Up at 3:30 am, and on the road to the airport by 4:20. It’s a brutal way to start the day. We had previously secured TSA pre-check and “Trusted Traveler” statuses, which means we didn’t have to take our shoes off at security. Worth it or not, the jury is still out.

The flights to Atlanta and then PR were uneventful, except that we flew first class by virtue of frequent flyer miles. We were treated REALLY well by the crew, wined, dined, and I got to watch 2 movies that had been on my list, The Foreigner (Jackie Chan), and The Shape of Water. Foreigner was ok, but Shape of Water was terrific. I highly recommend it.

We didn’t know what to expect flying into Puerto Rico. It has only been six months since hurricane Maria, a category five storm, ravage the island. I had called ahead in January to our bed-and-breakfast to make sure that things were up and running. Our host had assured us that the old city had all services restored. As we flew over the island on our landing approach it appeared that at least a quarter of the houses had blue roofs. I later learned that those “roofs” were really tarps covering houses that had not yet been fully repaired. Areas of the central island remain without power.

We had arranged for a transport service to drive us from the airport to Casa del Sol, our B&B in Old San Juan. Our accommodations are charming and very old world. No surprise since these walls that surround our room are over 250 years old! Our host, Eddie, spent about 30 minutes with us and a map, marking sites for us to visit over the next three days, all within walking distance. He also provided us with recommendations for dining and entertainment, highlighting places that attract the locals.

Eddie gave us some insight into the frustrations that the people of Puerto Rico face in their campaign to rebuild their island. Puerto Rico is a territory of the United States. People born in Puerto Rico are United States citizens. However, the territory operates under someone usual constraints. Most significant of these is the Jones Act. Passed in 1917, granted citizenship to those persons born on and after 1898. It also established government on the island. The Jones Act also prohibits non-US flagged vessels from delivering goods to PR. Foreign merchandise can arrive on the island, provided that it first reaches the United States and is transferred to a US flag vessel. This inserts another “middleman“ into the stream of commerce and increases the cost of living significantly. In the case of hurricane Maria, PR was denied foreign assistance and aid that other countries were willing to deliver. In spite of these frustrations we have found everyone to be welcoming and friendly.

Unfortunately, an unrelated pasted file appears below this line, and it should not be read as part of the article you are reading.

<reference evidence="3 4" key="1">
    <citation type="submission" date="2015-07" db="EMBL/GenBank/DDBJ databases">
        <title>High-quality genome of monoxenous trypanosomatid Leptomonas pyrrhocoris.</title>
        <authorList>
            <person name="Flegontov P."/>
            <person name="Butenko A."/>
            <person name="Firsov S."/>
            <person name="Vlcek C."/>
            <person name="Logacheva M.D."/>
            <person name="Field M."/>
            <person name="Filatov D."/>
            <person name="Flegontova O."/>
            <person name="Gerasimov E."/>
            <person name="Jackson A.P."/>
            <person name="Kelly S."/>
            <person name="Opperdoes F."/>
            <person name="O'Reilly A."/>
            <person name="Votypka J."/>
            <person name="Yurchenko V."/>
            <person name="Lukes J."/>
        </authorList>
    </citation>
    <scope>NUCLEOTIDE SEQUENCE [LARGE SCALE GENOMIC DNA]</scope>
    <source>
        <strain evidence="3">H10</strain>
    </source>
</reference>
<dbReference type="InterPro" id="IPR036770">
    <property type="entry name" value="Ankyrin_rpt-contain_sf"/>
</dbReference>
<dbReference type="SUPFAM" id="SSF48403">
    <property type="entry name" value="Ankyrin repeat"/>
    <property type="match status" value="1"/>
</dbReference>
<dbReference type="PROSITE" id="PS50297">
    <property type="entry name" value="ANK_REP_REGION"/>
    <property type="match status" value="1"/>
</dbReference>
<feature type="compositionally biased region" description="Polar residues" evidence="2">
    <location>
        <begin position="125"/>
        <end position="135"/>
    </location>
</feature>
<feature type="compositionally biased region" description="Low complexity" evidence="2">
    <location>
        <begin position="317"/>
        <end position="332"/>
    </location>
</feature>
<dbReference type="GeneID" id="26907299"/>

It appears that there will be plenty to keep us busy in Old San Juan for the next three days. We will not need a car as everything is within easy walking distance, including the docks where we will depart by ship for Spain on Tuesday.

I have included pictures from our Flight into Puerto Rico, our B&B, and some random sights from our walk through old San Juan. Enjoy!

Peace Everyone! Pete

10 thoughts on “Saturday, March 24, 2018. Kansas City to San Juan Puerto Rico

  1. Christine Rankin says:

    Fabulous photos of an amazing place! Thank you so much for sharing. I have been there but, somehow, my photos just don’t look like this??? 🙂

  2. I thought I had read recently that the Jones Act had been suspended recently to help deal with the reconstruction process. I must have been in error! We look forward to following your travels. Wishes to you both for peace, safety and joy!

  3. Pauline Schloss says:

    I am happy to hear parts of the country, as I see from your photos, are doing well. Recently it was noted that restoring electricity has been a problem, also water. Your accomadations look great. Have fun–Enjoy–Be safe!! Blessed Palm Sunday!!!

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